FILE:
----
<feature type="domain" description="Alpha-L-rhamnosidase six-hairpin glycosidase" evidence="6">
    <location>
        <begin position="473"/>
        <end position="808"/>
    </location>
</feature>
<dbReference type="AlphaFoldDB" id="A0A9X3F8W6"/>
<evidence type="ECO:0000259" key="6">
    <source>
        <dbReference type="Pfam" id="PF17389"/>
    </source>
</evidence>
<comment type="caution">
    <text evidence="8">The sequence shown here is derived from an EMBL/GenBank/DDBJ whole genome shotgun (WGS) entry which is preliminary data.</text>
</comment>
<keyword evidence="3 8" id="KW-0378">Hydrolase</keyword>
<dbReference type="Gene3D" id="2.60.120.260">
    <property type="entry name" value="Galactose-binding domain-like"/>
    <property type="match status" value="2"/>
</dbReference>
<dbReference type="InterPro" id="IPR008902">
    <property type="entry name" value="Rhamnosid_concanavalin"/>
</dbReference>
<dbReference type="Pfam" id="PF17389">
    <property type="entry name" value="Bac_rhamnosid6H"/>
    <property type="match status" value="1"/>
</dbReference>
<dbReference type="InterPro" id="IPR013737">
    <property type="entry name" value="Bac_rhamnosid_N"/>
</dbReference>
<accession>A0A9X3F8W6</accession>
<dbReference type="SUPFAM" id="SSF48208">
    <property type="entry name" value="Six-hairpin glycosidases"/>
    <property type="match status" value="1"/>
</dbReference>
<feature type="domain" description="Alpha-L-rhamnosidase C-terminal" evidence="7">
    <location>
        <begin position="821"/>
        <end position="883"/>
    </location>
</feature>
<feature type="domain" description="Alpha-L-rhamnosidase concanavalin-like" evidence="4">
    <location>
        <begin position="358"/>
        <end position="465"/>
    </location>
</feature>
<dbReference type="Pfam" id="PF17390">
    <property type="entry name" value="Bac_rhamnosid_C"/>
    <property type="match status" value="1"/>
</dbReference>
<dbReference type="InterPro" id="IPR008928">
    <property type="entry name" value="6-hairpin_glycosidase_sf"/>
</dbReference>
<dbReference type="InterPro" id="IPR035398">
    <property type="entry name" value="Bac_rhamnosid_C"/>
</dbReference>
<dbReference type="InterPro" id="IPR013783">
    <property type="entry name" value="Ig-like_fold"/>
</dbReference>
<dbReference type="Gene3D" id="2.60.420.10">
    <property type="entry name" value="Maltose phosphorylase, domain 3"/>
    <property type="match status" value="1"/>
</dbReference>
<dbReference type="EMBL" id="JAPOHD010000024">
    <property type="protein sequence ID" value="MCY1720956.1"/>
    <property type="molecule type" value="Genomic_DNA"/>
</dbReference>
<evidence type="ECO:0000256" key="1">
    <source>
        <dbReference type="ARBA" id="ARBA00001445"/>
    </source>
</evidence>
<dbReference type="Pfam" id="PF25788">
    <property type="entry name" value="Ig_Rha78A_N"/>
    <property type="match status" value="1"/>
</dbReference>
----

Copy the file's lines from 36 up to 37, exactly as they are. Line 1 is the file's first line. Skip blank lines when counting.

<feature type="domain" description="Alpha-L-rhamnosidase C-terminal" evidence="7">
    <location>